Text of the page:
This work was supported by the National Institute on Aging at the National Institutes of Health. Spencer and her UMass Amherst colleagues have begun new studies to more specifically explore the relationship between REM sleep duration and success on decision-making tasks. They are also launching studies of the relationship between sleep and decision-making in older adults.


Story Source:

The above story is based on materials provided by University of Massachusetts Amherst. Note: Materials may be edited for content and length.


Journal Reference:

  1. Edward F. Pace-Schott, Genevieve Nave, Alexandra Morgan, Rebecca M. C. Spencer. Sleep-dependent modulation of affectively guided decision-making. Journal of Sleep Research, 2011; DOI: 10.1111/j.1365-2869.2011.00921.x

Cite This Page:

University of Massachusetts Amherst. "‘Sleep on it’ is sound, science-based advice, study suggests." ScienceDaily. ScienceDaily, 8 June 2011. <www.sciencedaily.com/releases/2011/06/110607094849.htm>.
University of Massachusetts Amherst. (2011, June 8). ‘Sleep on it’ is sound, science-based advice, study suggests. ScienceDaily. Retrieved January 26, 2015 from www.sciencedaily.com/releases/2011/06/110607094849.htm
University of Massachusetts Amherst. "‘Sleep on it’ is sound, science-based advice, study suggests." ScienceDaily. www.sciencedaily.com/releases/2011/06/110607094849.htm (accessed January 26, 2015).

Share This


More From ScienceDaily



More Mind & Brain News

Monday, January 26, 2015

Featured Research

from universities, journals, and other organizations


Featured Videos

from AP, Reuters, AFP, and other news services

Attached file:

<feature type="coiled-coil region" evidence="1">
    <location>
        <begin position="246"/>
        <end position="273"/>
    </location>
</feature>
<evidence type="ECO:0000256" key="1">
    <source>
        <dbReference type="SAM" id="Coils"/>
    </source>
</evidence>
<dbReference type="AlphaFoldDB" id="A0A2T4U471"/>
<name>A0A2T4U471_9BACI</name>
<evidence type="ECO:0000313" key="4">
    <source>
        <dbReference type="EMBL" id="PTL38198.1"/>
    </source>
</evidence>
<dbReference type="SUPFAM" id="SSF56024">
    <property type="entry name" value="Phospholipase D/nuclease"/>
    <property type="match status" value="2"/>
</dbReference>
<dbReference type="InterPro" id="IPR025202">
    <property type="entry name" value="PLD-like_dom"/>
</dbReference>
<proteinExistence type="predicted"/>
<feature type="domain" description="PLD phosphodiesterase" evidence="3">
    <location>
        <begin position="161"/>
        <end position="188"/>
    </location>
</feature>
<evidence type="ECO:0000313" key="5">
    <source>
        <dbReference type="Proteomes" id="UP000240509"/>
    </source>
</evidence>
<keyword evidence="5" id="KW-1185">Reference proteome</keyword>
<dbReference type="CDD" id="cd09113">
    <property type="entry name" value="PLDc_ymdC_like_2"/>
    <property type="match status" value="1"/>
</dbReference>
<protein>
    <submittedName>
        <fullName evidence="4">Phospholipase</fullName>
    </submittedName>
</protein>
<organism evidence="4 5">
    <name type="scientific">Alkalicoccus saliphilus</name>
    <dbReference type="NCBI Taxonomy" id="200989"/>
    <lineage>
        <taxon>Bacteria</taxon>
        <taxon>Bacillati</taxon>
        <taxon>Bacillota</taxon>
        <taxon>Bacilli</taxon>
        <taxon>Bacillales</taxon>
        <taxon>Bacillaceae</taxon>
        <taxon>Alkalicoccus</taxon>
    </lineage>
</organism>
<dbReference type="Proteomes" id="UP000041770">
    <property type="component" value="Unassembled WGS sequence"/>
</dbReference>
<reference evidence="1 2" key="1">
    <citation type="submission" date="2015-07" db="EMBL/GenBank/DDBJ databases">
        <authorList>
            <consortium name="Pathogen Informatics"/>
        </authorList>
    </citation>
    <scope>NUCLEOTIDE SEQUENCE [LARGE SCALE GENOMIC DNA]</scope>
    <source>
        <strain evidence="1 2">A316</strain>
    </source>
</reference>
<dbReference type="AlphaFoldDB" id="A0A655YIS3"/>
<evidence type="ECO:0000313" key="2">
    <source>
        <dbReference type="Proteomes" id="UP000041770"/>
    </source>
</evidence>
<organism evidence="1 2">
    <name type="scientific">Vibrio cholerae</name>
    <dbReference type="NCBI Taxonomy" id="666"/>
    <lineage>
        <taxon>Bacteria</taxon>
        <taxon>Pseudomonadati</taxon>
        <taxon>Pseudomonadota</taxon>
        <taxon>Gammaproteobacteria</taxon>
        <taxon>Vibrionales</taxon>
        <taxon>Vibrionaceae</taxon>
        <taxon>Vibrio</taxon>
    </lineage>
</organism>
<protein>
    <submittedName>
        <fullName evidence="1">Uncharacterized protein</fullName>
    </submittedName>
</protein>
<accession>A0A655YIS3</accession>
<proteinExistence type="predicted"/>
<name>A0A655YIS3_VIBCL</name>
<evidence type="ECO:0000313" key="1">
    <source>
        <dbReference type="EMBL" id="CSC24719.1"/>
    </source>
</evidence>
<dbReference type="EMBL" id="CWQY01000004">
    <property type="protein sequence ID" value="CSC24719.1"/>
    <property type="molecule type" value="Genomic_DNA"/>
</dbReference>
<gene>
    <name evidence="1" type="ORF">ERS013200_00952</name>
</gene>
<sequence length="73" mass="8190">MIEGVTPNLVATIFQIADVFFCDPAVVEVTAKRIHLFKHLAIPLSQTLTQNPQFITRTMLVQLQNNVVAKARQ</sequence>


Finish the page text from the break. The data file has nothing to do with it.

How Technology Is Ruining Snow Days For Students

How Technology Is Ruining Snow Days For Students

Newsy (Jan. 25, 2015) — More schools are using online classes to keep from losing time to snow days, but it only works if students have Internet access at home. Video provided by Newsy
Powered by NewsLook.com
Weird Things Couples Do When They Lose Their Phone

Weird Things Couples Do When They Lose Their Phone

BuzzFeed (Jan. 24, 2015) — Did you back it up? Do you even know how to do that? Video provided by BuzzFeed
Powered by NewsLook.com
Smart Wristband to Shock Away Bad Habits

Smart Wristband to Shock Away Bad Habits

Reuters - Innovations Video Online (Jan. 23, 2015) — A Boston start-up is developing a wristband they say will help users break bad habits by jolting them with an electric shock. Ben Gruber reports. Video provided by Reuters
Powered by NewsLook.com
Amazing Technology Allows Blind Mother to See Her Newborn Son

Amazing Technology Allows Blind Mother to See Her Newborn Son

RightThisMinute (Jan. 23, 2015) — Not only is Kathy seeing her newborn son for the first time, but this is actually the first time she has ever seen a baby. Kathy and her sister, Yvonne, have been legally blind since childhood, but thanks to an amazing new technology, eSight glasses, which gives those who are legally blind the ability to see, she got the chance to see the birth of her son. It&apos;s an incredible moment and an even better story. Video provided by RightThisMinute
Powered by NewsLook.com

Search ScienceDaily

Number of stories in archives: 140,361

Find with keyword(s):
 
Enter a keyword or phrase to search ScienceDaily for related topics and research stories.

Save/Print:
Share:  

Breaking News:

Strange & Offbeat Stories

 

Health & Medicine

Mind & Brain

Living & Well

In Other News

... from NewsDaily.com

Science News

Health News

Environment News

Technology News



Save/Print:
Share:  

Free Subscriptions


Get the latest science news with ScienceDaily's free email newsletters, updated daily and weekly. Or view hourly updated newsfeeds in your RSS reader:

Get Social & Mobile


Keep up to date with the latest news from ScienceDaily via social networks and mobile apps:

Have Feedback?


Tell us what you think of ScienceDaily -- we welcome both positive and negative comments. Have any problems using the site? Questions?
Mobile iPhone Android Web
Follow Facebook Twitter Google+
Subscribe RSS Feeds Email Newsletters
Latest Headlines Health & Medicine Mind & Brain Space & Time Matter & Energy Computers & Math Plants & Animals Earth & Climate Fossils & Ruins